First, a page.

Prussian Garrison Regiment XI

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Hierarchical Path: Seven Years War (Main Page) >> Armies >> Prussian Army >> Prussian Garrison Regiment XI

Origin and History

The regiment was raised in January 1744 with troops from Garrison Regiment I and Garrison Regiment II and additional recruits. It consisted of a two battalions, each including a grenadier coy.

From 1753 to 1756, the regiment garrisoned the towns of Heiligenbeil, Kreuzburg in Prussia, Zinten and Dommau; while its grenadiers garrisoned Königsberg.

On July 27 1756, Frederick II ordered to increase the regiment to 4 battalions. The 2 new battalions had no grenadier companies. These new battalions where then assigned to garrison duty in Liebstadt, Preussiche Holland and Heiligenbeil.

During the Seven Years' War, the regiment was under the command of:

  • since September 6 1748: Franz Christoph von Manteuffel
  • from February 5 1760 to March 26 1769: Henning Christian von Mellin

After the war, the regiment retained three battalions and garrisoned the places of Heiligenbeil (6 coys), Kreuzburg (3 coys), Zinten (3 coys) and Preußisch-Eylau (3 coys).

Service during the War

In 1757, the regiment was part of Lehwaldt's Army assigned to the defence of East Prussia against a Russian invasion. On August 30, at the Battle of Gross-Jägersdorf, it was deployed in the second line of the infantry left wing under General Kalnein. The regiment suffered heavy casualties during this battle. At the end of December, the regiment was ordered to join the Prussian Army of Silesia.

In April 1758, the regiment took part in the siege of Schweidnitz. After the capture of the place, it formed part of its garrison.

In 1760, the regiment was attached to Fouqué's Corps operating in Upper Silesia. It second and third battalions formed part of Zieten's detachment while the first battalion occupied Neisse. The fourth battalion remained with Fouqué's main body and, on June 23, fought at the battle of Landeshut where it was deployed on the Buchberg on the left wing under Colonel von Rosen. It was taken prisoners during this engagement and never re-established. Zieten then retired to Schweidnitz. At the end of August, the second and third battalions joined the first at Neisse where they remained as garrison till the end of the war.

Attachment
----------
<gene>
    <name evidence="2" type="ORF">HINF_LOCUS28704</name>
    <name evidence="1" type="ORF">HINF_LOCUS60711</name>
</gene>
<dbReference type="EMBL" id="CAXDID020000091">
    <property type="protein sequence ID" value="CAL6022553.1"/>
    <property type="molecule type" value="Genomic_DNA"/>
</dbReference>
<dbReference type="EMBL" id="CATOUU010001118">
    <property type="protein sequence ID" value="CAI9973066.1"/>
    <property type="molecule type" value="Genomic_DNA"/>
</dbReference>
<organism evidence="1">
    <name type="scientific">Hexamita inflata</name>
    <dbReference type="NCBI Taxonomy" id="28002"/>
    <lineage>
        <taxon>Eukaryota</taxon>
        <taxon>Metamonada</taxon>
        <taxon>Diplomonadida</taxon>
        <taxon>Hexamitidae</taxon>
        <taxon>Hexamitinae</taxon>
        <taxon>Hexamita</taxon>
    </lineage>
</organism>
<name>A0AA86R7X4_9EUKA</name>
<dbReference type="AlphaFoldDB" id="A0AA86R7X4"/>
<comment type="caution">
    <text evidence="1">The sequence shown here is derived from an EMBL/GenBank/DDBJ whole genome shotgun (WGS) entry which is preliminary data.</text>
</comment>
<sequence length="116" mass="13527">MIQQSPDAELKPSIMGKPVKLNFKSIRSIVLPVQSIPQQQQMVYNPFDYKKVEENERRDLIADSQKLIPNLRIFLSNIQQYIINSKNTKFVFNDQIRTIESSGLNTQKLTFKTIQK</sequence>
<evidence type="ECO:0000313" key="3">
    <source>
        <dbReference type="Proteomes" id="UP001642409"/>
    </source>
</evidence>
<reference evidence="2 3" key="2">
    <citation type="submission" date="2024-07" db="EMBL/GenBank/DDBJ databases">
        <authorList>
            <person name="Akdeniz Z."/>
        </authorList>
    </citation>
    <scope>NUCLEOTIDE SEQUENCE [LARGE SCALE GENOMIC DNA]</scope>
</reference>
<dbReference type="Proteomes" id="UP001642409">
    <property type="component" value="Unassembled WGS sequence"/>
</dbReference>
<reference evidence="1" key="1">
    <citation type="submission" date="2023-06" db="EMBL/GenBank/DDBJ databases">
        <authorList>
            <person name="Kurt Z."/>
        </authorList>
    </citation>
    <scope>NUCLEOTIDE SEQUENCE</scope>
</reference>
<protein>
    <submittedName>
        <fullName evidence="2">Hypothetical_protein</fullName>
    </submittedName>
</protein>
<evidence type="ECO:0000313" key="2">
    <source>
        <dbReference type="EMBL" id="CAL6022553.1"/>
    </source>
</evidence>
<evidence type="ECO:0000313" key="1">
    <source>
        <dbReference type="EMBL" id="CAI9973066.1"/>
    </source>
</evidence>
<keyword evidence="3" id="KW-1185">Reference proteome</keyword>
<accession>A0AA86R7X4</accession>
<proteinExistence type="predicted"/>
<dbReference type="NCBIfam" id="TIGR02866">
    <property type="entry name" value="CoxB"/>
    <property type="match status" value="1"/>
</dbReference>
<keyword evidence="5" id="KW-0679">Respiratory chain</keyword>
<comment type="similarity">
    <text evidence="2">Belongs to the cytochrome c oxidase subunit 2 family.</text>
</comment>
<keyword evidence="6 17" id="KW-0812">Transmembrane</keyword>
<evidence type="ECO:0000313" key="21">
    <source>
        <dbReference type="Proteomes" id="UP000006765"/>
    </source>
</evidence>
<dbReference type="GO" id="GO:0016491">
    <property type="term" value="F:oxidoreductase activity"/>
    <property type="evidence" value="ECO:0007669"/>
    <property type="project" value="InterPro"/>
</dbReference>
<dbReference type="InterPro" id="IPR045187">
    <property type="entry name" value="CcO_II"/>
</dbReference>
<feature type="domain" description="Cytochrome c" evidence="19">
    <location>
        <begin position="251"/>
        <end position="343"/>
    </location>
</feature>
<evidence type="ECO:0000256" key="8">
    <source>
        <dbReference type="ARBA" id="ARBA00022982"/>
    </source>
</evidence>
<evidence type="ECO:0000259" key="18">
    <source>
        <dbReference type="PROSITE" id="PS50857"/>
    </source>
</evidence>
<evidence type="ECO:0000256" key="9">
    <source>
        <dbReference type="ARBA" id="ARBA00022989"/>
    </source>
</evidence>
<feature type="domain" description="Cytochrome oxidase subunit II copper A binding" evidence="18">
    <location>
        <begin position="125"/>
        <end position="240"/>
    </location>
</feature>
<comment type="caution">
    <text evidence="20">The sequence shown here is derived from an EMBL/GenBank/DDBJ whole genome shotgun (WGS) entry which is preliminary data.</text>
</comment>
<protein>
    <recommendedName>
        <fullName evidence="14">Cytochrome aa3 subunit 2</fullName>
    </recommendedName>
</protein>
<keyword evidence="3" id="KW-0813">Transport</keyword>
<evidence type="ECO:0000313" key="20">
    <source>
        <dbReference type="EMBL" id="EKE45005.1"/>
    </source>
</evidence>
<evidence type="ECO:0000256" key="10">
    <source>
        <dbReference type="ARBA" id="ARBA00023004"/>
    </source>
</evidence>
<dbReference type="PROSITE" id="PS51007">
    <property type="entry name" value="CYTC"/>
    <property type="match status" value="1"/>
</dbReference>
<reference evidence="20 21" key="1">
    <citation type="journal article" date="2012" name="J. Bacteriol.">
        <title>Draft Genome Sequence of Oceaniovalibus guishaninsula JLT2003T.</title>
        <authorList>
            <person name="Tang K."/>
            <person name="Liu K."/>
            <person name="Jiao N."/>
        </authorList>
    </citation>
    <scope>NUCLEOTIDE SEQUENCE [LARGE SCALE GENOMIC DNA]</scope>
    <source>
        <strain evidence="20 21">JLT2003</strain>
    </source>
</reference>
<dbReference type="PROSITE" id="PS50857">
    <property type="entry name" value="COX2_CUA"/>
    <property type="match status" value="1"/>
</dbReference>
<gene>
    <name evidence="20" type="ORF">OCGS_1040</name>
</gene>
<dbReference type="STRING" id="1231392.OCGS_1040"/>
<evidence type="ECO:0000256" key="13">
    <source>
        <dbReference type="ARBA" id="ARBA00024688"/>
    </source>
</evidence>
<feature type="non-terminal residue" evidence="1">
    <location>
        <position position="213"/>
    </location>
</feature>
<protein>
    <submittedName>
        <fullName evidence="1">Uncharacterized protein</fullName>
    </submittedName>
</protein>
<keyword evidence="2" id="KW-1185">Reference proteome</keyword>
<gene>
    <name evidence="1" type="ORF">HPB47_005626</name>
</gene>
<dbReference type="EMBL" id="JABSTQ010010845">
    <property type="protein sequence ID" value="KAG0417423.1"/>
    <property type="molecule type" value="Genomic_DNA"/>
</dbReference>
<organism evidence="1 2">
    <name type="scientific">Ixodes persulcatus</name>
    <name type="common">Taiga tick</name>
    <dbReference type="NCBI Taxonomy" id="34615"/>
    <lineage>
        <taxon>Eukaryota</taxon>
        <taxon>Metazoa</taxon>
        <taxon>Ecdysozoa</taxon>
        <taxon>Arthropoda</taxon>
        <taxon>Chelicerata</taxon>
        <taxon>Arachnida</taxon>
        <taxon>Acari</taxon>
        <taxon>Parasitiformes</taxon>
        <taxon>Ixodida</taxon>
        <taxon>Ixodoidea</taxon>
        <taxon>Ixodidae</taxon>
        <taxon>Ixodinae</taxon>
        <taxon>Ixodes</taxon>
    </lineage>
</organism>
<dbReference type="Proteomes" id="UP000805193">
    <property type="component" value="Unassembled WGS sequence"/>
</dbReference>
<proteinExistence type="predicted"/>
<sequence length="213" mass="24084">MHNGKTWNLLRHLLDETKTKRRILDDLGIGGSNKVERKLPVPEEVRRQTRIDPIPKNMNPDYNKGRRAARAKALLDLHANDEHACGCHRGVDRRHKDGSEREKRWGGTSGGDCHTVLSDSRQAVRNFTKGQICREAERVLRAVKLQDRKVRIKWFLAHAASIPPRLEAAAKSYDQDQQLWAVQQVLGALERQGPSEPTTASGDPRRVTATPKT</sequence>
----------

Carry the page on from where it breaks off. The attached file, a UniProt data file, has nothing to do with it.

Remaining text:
N.B.: During the war the grenadiers from the 2 wing grenadier company were put together with the grenadiers of Garrison Regiment I, forming the Standing Grenadier Battalion Nr. IV Lossau (please refer to this article for the details of the service of the grenadiers during the war).

Uniform

As was the case for most garrison regiments, the musketeers and grenadiers of this regiment wore different uniforms. The present article describes the uniform of the musketeers. For the uniform of the grenadiers, please refer to the article dedicated to the Standing Grenadier Battalion Nr. IV Lossau.

Privates

Uniform in 1756 - Source: Kronoskaf
Uniform Details
Headgear
Musketeer black tricone without lace with 1 pewter button, 1 crimson pompom and 1 white tassel in each lateral corne
Grenadier mitre cap with silver-plated front plate; rose red headband edged with a white braid and decorated with silver-plated ornaments; rose red backing piped white; rose red pompom

N.B.: In regiments with white metal, the front plates were to be coloured with a water-based silver paste which needed to be re-applied regularly lest the cap plates revert to their original brass colour. Therefore, during campaign, particularly in bad weather, it is possible that the silvering could have worn off and needed to be silvered again.

Neck stock black
Coat Prussian blue lined red with 6 pewter buttons on both sides on the chest, 2 pewter buttons at the waist on the right side and 3 pewter buttons on each side to fasten the skirts forming the turnbacks